That's the idea behind the kissing controller, a project by Hye Yeon Nam, a student at Georgia Tech. With the controller, two players at a time control the path of an on-screen bowling ball with a long, passionate kiss.
For Nam, the kissing controller is a way to get a little more emotion into the devices she's used to working with.
The technology is relatively simple, though it sounds less than sexy when described. One partner, the man in the video, has a small magnet attached to his tongue with Fixodent. The other partner has a headset receiver that can monitor the movement of the tongue in her mouth's using the relative strength of the magnet. The controller feeds the information back to the game, and it controls the path of the ball.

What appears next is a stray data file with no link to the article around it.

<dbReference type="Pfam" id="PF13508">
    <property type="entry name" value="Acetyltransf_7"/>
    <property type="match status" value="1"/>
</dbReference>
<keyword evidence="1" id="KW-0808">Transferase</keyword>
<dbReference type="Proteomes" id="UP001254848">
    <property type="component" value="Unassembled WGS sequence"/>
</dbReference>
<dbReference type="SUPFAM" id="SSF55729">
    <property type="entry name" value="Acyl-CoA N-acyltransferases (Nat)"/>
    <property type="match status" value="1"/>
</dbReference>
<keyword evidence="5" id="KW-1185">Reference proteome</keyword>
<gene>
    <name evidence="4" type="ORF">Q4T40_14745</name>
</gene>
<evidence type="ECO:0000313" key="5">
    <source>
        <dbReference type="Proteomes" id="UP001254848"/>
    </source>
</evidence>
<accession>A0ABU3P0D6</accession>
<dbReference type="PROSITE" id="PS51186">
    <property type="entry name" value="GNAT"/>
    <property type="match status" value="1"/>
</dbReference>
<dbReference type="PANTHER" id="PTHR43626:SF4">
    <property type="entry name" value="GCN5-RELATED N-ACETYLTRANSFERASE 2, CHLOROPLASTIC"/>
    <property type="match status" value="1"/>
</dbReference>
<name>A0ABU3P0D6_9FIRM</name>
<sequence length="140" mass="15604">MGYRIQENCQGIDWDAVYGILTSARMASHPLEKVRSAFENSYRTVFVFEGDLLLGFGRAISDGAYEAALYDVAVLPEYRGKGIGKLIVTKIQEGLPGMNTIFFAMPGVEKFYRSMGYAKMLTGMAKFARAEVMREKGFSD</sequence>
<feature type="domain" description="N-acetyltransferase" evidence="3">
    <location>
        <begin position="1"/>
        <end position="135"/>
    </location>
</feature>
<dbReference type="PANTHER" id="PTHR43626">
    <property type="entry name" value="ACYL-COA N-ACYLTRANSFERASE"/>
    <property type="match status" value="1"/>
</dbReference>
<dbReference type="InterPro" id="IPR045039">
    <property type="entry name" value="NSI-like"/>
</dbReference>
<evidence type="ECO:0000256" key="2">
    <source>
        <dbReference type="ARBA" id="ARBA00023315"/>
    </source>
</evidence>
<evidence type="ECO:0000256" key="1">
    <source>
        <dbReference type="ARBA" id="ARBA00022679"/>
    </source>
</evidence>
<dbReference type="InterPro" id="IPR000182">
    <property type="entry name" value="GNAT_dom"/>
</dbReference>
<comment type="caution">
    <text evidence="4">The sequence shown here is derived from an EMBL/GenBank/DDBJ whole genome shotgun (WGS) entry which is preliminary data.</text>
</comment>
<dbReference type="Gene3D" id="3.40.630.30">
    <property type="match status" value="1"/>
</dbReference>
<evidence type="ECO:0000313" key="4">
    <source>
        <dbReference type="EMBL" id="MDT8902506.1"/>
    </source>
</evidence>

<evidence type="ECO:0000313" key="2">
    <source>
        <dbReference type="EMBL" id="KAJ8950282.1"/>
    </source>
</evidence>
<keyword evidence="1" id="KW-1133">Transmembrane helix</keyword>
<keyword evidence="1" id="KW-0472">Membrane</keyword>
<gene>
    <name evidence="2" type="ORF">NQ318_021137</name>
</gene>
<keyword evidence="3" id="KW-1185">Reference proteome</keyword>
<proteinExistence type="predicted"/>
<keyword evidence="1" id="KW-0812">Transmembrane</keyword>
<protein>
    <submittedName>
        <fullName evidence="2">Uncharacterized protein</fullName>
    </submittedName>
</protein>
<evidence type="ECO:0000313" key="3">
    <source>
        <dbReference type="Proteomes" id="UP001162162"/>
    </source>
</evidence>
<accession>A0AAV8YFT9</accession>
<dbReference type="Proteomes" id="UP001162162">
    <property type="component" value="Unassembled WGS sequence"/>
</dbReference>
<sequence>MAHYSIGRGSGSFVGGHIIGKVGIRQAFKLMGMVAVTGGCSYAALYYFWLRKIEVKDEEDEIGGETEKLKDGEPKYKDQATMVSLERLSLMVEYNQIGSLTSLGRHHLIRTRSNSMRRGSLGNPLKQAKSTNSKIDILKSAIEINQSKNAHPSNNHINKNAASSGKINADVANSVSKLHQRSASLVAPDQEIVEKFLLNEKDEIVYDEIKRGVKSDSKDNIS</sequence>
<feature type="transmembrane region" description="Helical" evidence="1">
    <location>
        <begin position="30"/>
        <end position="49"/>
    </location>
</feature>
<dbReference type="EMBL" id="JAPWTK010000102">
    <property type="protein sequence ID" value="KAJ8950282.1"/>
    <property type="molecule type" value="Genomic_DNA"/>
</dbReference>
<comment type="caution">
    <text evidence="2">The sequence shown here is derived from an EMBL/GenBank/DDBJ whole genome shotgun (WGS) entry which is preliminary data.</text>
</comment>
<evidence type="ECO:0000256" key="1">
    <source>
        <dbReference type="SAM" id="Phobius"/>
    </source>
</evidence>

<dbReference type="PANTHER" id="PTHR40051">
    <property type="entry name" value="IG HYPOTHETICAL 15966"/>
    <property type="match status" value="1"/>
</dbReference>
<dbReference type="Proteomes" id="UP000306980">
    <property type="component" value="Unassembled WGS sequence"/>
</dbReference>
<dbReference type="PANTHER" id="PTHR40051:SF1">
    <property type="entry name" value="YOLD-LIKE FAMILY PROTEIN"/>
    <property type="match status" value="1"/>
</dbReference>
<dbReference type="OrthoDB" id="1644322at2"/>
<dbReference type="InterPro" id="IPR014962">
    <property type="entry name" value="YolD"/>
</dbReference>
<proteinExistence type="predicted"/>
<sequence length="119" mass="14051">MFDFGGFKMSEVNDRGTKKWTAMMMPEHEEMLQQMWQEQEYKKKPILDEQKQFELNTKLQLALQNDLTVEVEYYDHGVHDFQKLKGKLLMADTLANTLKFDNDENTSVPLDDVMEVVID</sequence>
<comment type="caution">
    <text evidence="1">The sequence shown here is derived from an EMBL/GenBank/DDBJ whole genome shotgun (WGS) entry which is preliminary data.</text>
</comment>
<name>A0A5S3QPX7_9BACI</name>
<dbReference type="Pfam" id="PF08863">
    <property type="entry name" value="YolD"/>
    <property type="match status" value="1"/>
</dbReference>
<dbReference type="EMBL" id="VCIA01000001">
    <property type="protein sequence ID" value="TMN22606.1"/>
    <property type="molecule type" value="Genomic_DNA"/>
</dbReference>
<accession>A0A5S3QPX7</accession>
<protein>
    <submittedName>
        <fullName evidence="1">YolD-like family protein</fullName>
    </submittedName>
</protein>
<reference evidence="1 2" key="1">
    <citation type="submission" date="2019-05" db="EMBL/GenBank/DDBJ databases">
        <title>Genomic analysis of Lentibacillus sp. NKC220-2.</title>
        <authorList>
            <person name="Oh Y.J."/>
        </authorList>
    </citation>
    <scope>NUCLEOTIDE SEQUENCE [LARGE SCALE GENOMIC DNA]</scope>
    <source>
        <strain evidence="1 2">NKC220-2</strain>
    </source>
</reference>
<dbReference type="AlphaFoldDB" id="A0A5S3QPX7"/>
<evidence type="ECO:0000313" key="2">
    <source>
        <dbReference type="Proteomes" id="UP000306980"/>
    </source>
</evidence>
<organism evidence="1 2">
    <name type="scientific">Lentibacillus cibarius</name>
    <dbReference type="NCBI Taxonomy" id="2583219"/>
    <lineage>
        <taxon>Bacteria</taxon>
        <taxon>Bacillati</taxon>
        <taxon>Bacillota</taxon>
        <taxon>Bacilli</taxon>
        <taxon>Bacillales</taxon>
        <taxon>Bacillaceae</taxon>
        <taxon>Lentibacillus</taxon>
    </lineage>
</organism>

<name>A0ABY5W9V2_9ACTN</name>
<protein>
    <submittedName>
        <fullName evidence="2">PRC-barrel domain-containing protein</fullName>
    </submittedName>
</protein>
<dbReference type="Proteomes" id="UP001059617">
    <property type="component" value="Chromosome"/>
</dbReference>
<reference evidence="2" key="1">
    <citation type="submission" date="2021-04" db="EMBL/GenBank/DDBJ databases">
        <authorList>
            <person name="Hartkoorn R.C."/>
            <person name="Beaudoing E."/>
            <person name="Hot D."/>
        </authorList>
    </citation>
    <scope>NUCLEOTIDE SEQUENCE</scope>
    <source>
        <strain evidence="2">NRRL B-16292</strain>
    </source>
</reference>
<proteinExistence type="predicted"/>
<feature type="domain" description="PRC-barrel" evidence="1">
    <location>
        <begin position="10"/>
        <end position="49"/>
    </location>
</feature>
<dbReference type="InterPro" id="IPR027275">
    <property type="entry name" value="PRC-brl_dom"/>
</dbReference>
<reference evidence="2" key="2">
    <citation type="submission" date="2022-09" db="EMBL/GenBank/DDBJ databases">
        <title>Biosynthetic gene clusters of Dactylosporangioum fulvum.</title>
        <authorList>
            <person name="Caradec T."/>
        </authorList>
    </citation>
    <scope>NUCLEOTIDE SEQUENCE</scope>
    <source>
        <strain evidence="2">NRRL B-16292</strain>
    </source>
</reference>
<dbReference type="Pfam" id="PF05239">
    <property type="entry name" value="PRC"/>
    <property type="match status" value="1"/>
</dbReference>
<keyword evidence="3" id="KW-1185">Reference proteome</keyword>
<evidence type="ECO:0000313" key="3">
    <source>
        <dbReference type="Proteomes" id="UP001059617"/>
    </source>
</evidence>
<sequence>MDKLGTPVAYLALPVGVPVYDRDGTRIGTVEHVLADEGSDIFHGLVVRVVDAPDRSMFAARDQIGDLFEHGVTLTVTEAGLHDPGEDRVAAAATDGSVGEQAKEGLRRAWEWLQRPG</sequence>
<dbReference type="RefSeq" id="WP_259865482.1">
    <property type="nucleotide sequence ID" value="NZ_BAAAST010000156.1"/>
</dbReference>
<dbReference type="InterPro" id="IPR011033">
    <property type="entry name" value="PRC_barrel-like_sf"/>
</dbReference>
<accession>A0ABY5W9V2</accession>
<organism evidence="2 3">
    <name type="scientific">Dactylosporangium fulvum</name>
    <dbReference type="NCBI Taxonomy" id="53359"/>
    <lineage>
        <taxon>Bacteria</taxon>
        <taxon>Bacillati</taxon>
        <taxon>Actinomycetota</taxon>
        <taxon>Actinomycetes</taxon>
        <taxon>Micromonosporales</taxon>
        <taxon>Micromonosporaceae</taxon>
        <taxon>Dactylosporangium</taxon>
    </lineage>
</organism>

When Nam came from South Korea to study at Georgia Tech seven years ago, she didn't play a lot of video games. But they were a part of the culture at college, and as she played more and more she found the controllers limiting. Even modern motion controls like Kinect and Wii seemed sort of empty.
"I wanted to show another way to use the body, but a new part of the body," she says. "And kissing is very special."
Like normal kissing, there's no exact formula for success. Every couple has their own way of doing it, and the best way to knock down those pins is to cooperate and go with what works. But you do have to move your tongue around at least a little.
"There is really no one rule to play this game better," says Nam. "So one of the things I'm curious about is to see is how people use different techniques to play the game."
It won't accept a quick peck, though -- to roll the ball, you must kiss for 20 seconds.